30 October 2018 - This month, partners of the Global Task Force on Cholera Control (GTFCC) mark one year since the launch of Ending Cholera: A Global Roadmap to 2030, which targets a 90% reduction in cholera deaths by 2030 and the elimination of cholera in at least 20 countries out of the 47 currently affected.
The movement to end cholera has made exceptional progress. At least 10 countries are now taking active measures towards cholera control plans in alignment with the Global Roadmap.
Cholera vaccination drive targets 2 million people in 5 African nations
7 May 2018 - An unprecedented response to a spate of cholera outbreaks across Africa is under way but vaccinations alone will not be enough, said UN health experts and partner agencies.
Between now and June, some two million people will benefit from an inoculation drive across five countries.
Dr Michael Ryan, Deputy Executive Director of WHE, said that effective as vaccines are, access to clean water and sanitation are just as important.
Online course on revised cholera kits and calculation tool launched
In 2016, WHO introduced the Cholera Kits. These kits replace the Interagency Diarrhoeal Disease Kit (IDDK) which had been used for many years. The Cholera Kits are designed to be flexible and adaptable for preparedness and outbreak response in different contexts.
This online course, housed on the OpenWHO.org learning platform, aims to provide basic understanding of the Revised Cholera Kits, their modules and how to use the calculation tool. The course takes an hour to complete.
The Global Task Force on Cholera Control (GTFCC) brings together partners from around the world to support countries in their fight against cholera, offering an effective platform hosted by WHO. In launching the strategy, "Ending Cholera: A Global Roadmap to 2030" the GTFCC partners aim to globally reduce cholera deaths by 90%. With the commitment of cholera-affected countries, technical partners, and donors, as many as 20 countries could eliminate the disease transmission by 2030.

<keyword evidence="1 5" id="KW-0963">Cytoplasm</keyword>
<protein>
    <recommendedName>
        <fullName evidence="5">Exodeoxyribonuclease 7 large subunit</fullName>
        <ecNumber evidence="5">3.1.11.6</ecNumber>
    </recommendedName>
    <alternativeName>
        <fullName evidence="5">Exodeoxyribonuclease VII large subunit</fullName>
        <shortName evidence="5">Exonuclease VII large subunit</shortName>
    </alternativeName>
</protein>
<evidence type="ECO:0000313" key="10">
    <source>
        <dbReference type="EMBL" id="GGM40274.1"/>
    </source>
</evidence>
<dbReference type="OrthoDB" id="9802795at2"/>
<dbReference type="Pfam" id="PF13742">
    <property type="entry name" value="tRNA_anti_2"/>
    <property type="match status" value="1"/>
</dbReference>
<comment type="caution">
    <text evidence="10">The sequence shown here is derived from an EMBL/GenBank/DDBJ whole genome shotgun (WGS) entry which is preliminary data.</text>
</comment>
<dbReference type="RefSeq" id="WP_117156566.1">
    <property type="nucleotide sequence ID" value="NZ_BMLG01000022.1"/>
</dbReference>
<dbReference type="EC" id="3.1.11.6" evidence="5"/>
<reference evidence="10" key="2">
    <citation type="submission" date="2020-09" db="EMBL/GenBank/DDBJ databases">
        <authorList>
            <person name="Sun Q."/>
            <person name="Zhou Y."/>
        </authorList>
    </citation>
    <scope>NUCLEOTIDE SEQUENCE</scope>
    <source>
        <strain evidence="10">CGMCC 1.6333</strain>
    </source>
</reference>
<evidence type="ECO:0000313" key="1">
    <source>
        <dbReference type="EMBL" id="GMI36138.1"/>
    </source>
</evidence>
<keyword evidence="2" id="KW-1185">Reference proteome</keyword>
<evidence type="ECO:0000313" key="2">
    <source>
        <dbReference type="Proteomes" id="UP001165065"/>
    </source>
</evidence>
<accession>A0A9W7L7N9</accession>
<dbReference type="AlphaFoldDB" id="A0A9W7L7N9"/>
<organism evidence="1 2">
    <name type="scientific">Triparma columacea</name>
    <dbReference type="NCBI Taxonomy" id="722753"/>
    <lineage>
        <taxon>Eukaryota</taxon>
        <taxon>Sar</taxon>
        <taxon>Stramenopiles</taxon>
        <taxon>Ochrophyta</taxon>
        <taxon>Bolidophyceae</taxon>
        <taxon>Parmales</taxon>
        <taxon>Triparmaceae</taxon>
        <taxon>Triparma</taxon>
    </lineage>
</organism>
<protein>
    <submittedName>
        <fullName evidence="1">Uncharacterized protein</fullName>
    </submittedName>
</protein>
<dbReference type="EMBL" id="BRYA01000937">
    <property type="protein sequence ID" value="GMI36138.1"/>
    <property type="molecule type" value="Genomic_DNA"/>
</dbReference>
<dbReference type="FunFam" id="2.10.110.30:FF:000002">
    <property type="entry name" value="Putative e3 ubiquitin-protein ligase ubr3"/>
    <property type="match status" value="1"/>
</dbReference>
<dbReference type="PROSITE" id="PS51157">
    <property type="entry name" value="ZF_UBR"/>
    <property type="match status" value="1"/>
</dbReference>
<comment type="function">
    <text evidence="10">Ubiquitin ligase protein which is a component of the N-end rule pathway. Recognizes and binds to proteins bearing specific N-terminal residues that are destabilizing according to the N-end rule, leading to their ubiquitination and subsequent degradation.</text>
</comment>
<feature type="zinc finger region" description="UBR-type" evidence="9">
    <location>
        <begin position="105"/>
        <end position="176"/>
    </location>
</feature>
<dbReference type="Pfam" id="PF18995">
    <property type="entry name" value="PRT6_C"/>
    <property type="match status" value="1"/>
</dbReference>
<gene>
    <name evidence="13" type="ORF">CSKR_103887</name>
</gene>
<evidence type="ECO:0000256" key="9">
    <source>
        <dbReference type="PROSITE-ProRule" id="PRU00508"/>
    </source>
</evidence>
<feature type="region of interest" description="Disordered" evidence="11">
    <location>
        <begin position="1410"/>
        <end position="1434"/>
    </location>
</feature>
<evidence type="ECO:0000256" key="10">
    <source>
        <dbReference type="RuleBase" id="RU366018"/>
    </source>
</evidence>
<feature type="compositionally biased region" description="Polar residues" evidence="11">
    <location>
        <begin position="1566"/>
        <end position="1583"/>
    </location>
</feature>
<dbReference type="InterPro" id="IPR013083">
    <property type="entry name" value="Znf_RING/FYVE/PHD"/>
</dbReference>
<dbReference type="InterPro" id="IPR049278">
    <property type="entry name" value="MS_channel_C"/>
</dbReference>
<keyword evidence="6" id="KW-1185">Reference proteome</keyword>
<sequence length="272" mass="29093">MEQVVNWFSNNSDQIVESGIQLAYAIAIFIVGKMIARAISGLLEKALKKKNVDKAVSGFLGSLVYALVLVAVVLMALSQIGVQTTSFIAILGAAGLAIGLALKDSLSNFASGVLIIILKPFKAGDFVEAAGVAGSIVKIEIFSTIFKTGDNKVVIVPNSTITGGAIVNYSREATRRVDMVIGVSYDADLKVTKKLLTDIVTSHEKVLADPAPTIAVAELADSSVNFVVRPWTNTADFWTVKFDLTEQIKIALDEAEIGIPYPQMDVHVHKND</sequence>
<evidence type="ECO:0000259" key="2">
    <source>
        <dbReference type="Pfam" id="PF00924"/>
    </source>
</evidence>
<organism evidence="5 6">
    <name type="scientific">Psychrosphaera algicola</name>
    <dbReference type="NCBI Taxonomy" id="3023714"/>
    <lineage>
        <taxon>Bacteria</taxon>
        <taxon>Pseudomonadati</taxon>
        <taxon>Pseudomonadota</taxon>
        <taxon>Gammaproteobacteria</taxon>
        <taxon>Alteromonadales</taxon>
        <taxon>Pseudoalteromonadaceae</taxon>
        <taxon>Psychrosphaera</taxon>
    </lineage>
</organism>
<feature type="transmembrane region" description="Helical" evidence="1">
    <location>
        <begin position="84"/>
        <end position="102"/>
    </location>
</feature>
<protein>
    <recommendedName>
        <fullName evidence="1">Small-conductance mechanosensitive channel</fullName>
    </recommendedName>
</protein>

Cholera is inherently linked to water supply and is spread when people consume contaminated food or water. “Cholera is a disease of inequity. The poverty map of the world is the same as the cholera map,” says Dominique Legros, a cholera expert at WHO. Typical at-risk areas are peri-urban slums, with precarious basic infrastructures, as well as internally displaced or refugee camps, where minimum requirements of clean water and sanitation are often not met.
Since the creation of the global stockpile in 2013, more than 5 million doses of oral cholera vaccine (OCV) have been successfully used in various outbreaks and humanitarian emergencies. The use of oral cholera vaccines is an additional tool to the classic cholera control measures. It should be systematically considered in both endemic countries as well as during outbreaks and emergencies.
The composition of the cholera kits has been reviewed by WHO and its partners. The contents of all modules have been updated and reorganised to be better adapted for field use in different settings.
The revised cholera kits are designed to help prepare for a potential cholera outbreak and to support the first month of the initial response. The overall package consists of six different kits, each divided in several modules. The kits and modules can each be ordered separately.
Global Task Force
The Global Task Force on Cholera Control works on cholera prevention and its global control by: supporting strategies for capacity development; technical exchange, coordination, and cooperation; developing research agenda, and increasing visibility of cholera.
Prevention and control
Weekly Epidemiological Record
Cholera annual report 2017
Cholera annual report 2016
Cholera vaccines: WHO position paper
Prevention, control and elimination of cholera in Africa
Revised cholera kit
Global efforts to control cholera worldwide are entering a new phase following the development of safe and effective oral cholera vaccines (OCV).These new tools have opened up the possibility of preventing outbreaks in high risk areas.